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Officers hurt, demonstrators arrested in Walter Wallace protest, NYPD says

Five NYPD officers were injured, more than two dozen protesters were taken into custody, and dozens of buildings, cars and police vehicles were damaged or tagged with graffiti during a protest Tuesday night in Brooklyn in response to the fatal shooting of a Black man by police in Philadelphia, police said.

The NYPD said the unscheduled Brooklyn protests began at about 9:15 p.m. in Fort Greene and said protesters ultimately made their way to the Central Court Building on Schermerhorn Street, breaking windows and tagging buildings and vehicles with graffiti en route. Some private residences were tagged as well, the NYPD said.

Police said the property damage was considered to be "extensive" and said several banks, bus stops, a market and a Barnes & Noble bookstore were damaged. Police said the Central Court Building, Civil Court and the base of a Christopher Columbus statue were tagged with graffiti as well.

Nine NYPD vehicles were damaged, police said, with windshields and windows broken, and some tagged with graffiti.

Five officers were injured, including four while making arrests of protesters, police said. The fifth officer suffered arm and leg injuries when he was struck by a vehicle that drove through a police line, the NYPD said.

The circumstances of that incident remained unclear Wednesday and police said it also was not clear if that driver was involved in the protest.

Police said that as a result of the Brooklyn protests, 29 people were taken into custody with 25 released with desk appearance tickets for a wide range of charges, including unlawful assembly and possession of graffiti-making instruments. Four were issued criminal court summonses for violations, police said.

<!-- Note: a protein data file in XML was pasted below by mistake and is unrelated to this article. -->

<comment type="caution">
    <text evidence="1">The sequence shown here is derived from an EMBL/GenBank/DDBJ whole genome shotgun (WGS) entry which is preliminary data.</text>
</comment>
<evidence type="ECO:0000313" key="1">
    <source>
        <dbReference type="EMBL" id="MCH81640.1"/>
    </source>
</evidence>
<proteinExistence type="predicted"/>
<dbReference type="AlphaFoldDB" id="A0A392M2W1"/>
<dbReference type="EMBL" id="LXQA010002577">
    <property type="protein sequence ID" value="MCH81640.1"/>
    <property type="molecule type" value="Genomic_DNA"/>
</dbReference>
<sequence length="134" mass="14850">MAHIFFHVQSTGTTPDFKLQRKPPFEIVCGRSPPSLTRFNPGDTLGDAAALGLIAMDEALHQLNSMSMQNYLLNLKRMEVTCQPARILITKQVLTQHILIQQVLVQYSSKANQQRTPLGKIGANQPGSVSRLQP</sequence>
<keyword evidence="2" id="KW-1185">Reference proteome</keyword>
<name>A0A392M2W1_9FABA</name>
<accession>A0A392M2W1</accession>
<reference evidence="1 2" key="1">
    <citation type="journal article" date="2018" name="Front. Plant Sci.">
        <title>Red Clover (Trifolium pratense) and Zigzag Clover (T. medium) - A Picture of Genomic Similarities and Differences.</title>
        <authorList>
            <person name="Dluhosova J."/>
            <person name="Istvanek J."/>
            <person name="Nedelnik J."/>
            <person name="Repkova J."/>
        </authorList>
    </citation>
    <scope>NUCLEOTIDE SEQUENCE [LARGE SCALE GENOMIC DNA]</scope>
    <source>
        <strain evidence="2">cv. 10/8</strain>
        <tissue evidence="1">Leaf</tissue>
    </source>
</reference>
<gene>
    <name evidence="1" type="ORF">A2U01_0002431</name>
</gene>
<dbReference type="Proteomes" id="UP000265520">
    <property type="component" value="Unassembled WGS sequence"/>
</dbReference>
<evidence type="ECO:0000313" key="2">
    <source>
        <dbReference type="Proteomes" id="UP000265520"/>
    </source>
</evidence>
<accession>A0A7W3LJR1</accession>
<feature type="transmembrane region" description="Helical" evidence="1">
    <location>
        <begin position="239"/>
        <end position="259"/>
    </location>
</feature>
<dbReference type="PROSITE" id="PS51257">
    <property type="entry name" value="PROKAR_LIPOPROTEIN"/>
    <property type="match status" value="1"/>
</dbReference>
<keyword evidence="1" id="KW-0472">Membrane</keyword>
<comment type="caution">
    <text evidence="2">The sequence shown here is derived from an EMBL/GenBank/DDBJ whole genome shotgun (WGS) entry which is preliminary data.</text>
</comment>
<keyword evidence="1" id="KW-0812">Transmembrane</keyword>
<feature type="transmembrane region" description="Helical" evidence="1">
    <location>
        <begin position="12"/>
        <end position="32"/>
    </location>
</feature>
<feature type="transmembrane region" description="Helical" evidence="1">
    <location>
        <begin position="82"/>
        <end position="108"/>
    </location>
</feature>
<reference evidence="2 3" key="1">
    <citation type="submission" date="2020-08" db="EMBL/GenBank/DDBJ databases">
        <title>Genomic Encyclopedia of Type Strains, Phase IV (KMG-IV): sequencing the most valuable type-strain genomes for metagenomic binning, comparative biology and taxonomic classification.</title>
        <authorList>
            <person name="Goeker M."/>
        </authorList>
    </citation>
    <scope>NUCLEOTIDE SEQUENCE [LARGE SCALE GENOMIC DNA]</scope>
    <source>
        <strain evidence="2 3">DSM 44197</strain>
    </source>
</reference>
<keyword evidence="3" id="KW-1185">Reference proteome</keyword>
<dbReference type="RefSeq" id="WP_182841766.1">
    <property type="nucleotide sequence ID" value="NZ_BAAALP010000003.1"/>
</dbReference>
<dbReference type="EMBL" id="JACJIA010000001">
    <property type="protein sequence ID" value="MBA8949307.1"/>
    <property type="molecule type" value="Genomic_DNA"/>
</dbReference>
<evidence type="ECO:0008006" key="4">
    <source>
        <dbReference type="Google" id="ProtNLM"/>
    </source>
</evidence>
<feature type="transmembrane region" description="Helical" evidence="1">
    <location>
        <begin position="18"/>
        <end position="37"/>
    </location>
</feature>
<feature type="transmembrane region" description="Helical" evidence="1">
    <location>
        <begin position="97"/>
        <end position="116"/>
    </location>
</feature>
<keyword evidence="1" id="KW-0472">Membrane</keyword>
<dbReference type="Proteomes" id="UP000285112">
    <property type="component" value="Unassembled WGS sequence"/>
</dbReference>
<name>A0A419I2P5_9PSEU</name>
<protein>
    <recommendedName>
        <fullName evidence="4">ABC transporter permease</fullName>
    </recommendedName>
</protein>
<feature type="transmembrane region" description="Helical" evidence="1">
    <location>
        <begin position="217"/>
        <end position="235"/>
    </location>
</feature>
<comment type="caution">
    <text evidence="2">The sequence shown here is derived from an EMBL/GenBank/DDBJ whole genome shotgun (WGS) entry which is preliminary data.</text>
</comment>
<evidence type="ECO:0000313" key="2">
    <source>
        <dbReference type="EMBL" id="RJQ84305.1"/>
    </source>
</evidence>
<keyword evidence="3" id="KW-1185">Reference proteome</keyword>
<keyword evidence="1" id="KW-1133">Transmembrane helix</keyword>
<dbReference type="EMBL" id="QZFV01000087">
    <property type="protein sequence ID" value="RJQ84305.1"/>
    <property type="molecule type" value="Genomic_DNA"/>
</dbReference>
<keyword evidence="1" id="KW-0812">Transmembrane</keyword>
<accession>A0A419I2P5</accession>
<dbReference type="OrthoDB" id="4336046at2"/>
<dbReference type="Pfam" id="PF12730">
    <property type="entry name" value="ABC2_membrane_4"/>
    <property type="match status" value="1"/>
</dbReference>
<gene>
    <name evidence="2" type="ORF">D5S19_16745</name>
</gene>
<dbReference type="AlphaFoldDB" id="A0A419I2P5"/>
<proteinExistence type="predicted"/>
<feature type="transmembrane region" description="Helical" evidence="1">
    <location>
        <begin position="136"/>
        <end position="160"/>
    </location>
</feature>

After the Brooklyn protests, police said an NYPD inspector was assaulted and injured when 5th Precinct officers in Manhattan attempted to stop two women and a man from tagging the David N. Dinkins Municipal Building at 1 Centre Street with graffiti at about 11:20 p.m. Tuesday.

Police said they believe that incident was in response to both the Philadelphia shooting and the protests in Brooklyn.

In the Manhattan incident, police said one person was issued a summons and another a desk appearance ticket, while a 22-year-old Brooklyn woman was arrested and charged with assaulting a police officer, resisting arrest and unlawful possession of marijuana. Arraignment details were unavailable.

Mayor Bill de Blasio, asked about the unrest, said at his daily news conference Wednesday that he would be speaking later that day with Police Commissioner Dermot Shea about what happened.

"Look, I want to make clear," de Blasio said. "No violence is acceptable. If it’s violence towards individuals, citizens, if it’s violence against police officers, absolutely unacceptable. Violence against property, unacceptable. Fires, unacceptable."

He added that those offenses should be prosecuted.

"So, we just need to remind people, if you have issues you want to raise or concerns you want to raise, you can do that any time with peaceful protests, but you cannot . . . use violence against anybody or anything," de Blasio said.

With Matthew Chayes

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